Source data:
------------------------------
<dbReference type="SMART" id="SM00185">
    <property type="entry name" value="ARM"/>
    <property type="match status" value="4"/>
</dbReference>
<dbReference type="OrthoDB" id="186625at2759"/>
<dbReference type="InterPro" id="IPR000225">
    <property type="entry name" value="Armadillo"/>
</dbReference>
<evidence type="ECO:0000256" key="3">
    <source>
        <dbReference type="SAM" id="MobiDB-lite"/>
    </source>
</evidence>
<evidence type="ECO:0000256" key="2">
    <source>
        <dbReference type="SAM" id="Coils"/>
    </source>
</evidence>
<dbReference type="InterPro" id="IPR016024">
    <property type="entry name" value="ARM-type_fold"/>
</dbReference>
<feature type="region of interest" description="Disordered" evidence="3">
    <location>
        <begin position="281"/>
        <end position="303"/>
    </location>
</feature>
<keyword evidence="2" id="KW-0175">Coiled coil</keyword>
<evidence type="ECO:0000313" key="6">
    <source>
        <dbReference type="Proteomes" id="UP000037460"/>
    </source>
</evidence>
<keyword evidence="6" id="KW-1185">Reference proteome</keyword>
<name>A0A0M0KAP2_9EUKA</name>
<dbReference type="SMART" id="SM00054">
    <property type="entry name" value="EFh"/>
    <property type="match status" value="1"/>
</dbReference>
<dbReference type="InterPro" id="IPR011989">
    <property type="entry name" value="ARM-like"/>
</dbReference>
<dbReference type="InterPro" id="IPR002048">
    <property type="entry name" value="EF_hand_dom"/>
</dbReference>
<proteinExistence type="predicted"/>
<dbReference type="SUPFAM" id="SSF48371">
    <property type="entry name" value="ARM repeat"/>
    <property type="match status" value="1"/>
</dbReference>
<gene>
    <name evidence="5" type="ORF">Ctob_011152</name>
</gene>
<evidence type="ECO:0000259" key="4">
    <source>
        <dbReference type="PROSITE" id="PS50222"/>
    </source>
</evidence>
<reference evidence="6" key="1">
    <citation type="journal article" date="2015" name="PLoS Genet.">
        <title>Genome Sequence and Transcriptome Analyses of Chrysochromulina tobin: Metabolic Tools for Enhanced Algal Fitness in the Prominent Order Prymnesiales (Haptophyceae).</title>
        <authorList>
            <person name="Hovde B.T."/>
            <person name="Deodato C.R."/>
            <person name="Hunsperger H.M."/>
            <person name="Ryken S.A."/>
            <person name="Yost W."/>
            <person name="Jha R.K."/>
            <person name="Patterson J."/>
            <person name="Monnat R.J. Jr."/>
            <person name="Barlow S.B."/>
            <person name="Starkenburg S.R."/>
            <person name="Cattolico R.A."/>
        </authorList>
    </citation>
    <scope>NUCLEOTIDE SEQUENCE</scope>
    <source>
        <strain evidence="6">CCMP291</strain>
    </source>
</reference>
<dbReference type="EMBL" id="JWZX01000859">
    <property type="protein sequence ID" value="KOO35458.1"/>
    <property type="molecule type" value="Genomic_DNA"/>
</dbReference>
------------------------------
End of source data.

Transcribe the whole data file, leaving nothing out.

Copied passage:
<dbReference type="SMART" id="SM00185">
    <property type="entry name" value="ARM"/>
    <property type="match status" value="4"/>
</dbReference>
<dbReference type="OrthoDB" id="186625at2759"/>
<dbReference type="InterPro" id="IPR000225">
    <property type="entry name" value="Armadillo"/>
</dbReference>
<evidence type="ECO:0000256" key="3">
    <source>
        <dbReference type="SAM" id="MobiDB-lite"/>
    </source>
</evidence>
<evidence type="ECO:0000256" key="2">
    <source>
        <dbReference type="SAM" id="Coils"/>
    </source>
</evidence>
<dbReference type="InterPro" id="IPR016024">
    <property type="entry name" value="ARM-type_fold"/>
</dbReference>
<feature type="region of interest" description="Disordered" evidence="3">
    <location>
        <begin position="281"/>
        <end position="303"/>
    </location>
</feature>
<keyword evidence="2" id="KW-0175">Coiled coil</keyword>
<evidence type="ECO:0000313" key="6">
    <source>
        <dbReference type="Proteomes" id="UP000037460"/>
    </source>
</evidence>
<keyword evidence="6" id="KW-1185">Reference proteome</keyword>
<name>A0A0M0KAP2_9EUKA</name>
<dbReference type="SMART" id="SM00054">
    <property type="entry name" value="EFh"/>
    <property type="match status" value="1"/>
</dbReference>
<dbReference type="InterPro" id="IPR011989">
    <property type="entry name" value="ARM-like"/>
</dbReference>
<dbReference type="InterPro" id="IPR002048">
    <property type="entry name" value="EF_hand_dom"/>
</dbReference>
<proteinExistence type="predicted"/>
<dbReference type="SUPFAM" id="SSF48371">
    <property type="entry name" value="ARM repeat"/>
    <property type="match status" value="1"/>
</dbReference>
<gene>
    <name evidence="5" type="ORF">Ctob_011152</name>
</gene>
<evidence type="ECO:0000259" key="4">
    <source>
        <dbReference type="PROSITE" id="PS50222"/>
    </source>
</evidence>
<reference evidence="6" key="1">
    <citation type="journal article" date="2015" name="PLoS Genet.">
        <title>Genome Sequence and Transcriptome Analyses of Chrysochromulina tobin: Metabolic Tools for Enhanced Algal Fitness in the Prominent Order Prymnesiales (Haptophyceae).</title>
        <authorList>
            <person name="Hovde B.T."/>
            <person name="Deodato C.R."/>
            <person name="Hunsperger H.M."/>
            <person name="Ryken S.A."/>
            <person name="Yost W."/>
            <person name="Jha R.K."/>
            <person name="Patterson J."/>
            <person name="Monnat R.J. Jr."/>
            <person name="Barlow S.B."/>
            <person name="Starkenburg S.R."/>
            <person name="Cattolico R.A."/>
        </authorList>
    </citation>
    <scope>NUCLEOTIDE SEQUENCE</scope>
    <source>
        <strain evidence="6">CCMP291</strain>
    </source>
</reference>
<dbReference type="EMBL" id="JWZX01000859">
    <property type="protein sequence ID" value="KOO35458.1"/>
    <property type="molecule type" value="Genomic_DNA"/>
</dbReference>